Quote of the Day - Better never than late.
Assessing the Assessor's Assessments
Very few people enjoy paying taxes, and MIPTC suspects Lawrence Kuperman may be close to the top of that list. The last link will lead you to a case Mr. Kuperman filed against the San Diego County Assessor and the Assessment Appeals Board based on what he believed was an unfair property assessment.
Back in 1996, Mr. Kuperman purchased property in Fallbrook for $185,000, even though the Assessor had valued it at $300,000 some three years earlier. The Assessor, however, lowered the assessed value to the actual purchase price, especially since the property might have unexploded ordinance from nearby Camp Pendleton. Apparently with the Marines, practice makes perfect, but every once in awhile a bomb ends up somewhere other than where planned.
Next, in 2002, Mr. Kuperman discovered that San Diego Gas & Electric had an easement across his property not previously disclosed on his title insurance policy (but actually recorded back in 1972). Things were not going especially well for Mr. Kuperman. He believed the easement reduced the value of his land to below $40,000, and asked the Assessor to lower the assessed value.
The Assessor politely declined. Mr. Kuperman appealed, but lost and then filed suit.
He lost again in Court. That's his third strike, and now he's out.
There's something I left out before that I should probably let you in on now. California has a four-year statute of limitations for challenging assessments. That's why I put the dates in. Mr. Kuperman waited six years to challenge his assessment.
But wait, you say, Mr. Kuperman didn't know about the easement until 2002. That may be true, but that argument won no sympathy from the Court. The justices ruled, "Simply put, ... the language of section 51.5, subdivision (b) unambiguously provides that errors involving the assessor's exercise of judgment as to value are subject to a four-year limitations period."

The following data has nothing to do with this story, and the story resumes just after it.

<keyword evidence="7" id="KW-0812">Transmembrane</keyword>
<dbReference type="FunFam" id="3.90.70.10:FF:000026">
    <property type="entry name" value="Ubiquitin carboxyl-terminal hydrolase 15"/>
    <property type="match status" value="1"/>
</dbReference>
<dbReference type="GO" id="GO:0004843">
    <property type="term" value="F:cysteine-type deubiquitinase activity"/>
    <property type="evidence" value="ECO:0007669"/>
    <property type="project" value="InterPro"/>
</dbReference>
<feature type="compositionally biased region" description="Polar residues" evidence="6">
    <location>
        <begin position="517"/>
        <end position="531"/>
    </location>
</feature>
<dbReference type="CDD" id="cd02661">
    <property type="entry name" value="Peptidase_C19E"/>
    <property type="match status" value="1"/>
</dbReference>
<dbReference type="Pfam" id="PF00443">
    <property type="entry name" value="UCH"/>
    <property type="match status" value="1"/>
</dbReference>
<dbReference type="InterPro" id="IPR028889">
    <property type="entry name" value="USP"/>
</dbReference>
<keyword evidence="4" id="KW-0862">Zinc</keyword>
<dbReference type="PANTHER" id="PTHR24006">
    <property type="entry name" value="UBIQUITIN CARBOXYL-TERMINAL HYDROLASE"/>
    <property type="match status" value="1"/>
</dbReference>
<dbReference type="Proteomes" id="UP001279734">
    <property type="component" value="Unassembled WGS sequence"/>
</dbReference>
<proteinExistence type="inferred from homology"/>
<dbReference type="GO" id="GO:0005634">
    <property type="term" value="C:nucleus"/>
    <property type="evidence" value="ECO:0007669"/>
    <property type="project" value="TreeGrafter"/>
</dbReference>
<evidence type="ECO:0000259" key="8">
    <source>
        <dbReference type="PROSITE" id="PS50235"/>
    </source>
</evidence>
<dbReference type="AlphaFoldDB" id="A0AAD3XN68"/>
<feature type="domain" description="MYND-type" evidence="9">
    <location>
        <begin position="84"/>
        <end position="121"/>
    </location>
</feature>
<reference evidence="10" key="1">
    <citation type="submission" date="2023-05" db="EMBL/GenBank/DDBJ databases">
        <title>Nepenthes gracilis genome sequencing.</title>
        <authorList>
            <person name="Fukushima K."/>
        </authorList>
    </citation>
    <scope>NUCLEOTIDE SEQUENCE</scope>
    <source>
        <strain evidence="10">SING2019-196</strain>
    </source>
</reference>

Period. So if you don't think the value of your property was assessed properly, you only have four years from the date of the assessment to challenge it.
Can You Patent What Occurs Naturally?
What do vitamins have to do with patent law? They may be the undoing of a significant number of patents, depending on how the US Supreme Court views the issues presented by B Vitamins. Metabolite Laboratories holds a patent on tests used to identify B Vitamin deficiencies and sued a company allegedly infringing that patent.
But that's not news. What the Supreme Court did in response, however, is.
The Court asked the Solicitor General to file a brief and advise it whether Metabolite patented a law of nature, natural phenomenon or abstract idea, none of which are eligible to be patented. The Solicitor General dodged the question and replied that since the issue hadn't been raised below, this case wasn't the one to properly address it.
Not a good response to the highest court in the land. I haven't argued a case before the US Supreme Court yet, but every time I've argued before an appellate court, the judges want a direct answer to a direct question, and I'm willing to bet the justices aren't satisfied with the Solicitor General.
According to the Associated Press article linked above by Andrew Bridges, Metabloite claims that "[t]he two-step method covered by patent No. 4,940,658 is straightforward: The level of an amino acid called homocysteine is measured in a patient's blood or urine and, if elevated, it can be correlated with a deficiency of folic acid, or B12."
What may not be so straightforward, however, is whether the patent office can issue a patent on what occurs naturally. Then again, however, I have a copyright on the words in this blog, and they (hopefully) come pretty naturally.
MIPTC will be watching and reporting further on this one.
USEPA Prohibited From Applying Different Air Pollution Rules To Major Sources Of Emissions
Early on in MIPTC's reporting of legal news, I highlighted the government's instructions in 2003 to stop investigations of coal-fired plants and other major sources for alleged Clean Air Act violations. Next, I covered the lawsuit filed by 14 attorneys general challenging the USEPA's new policy.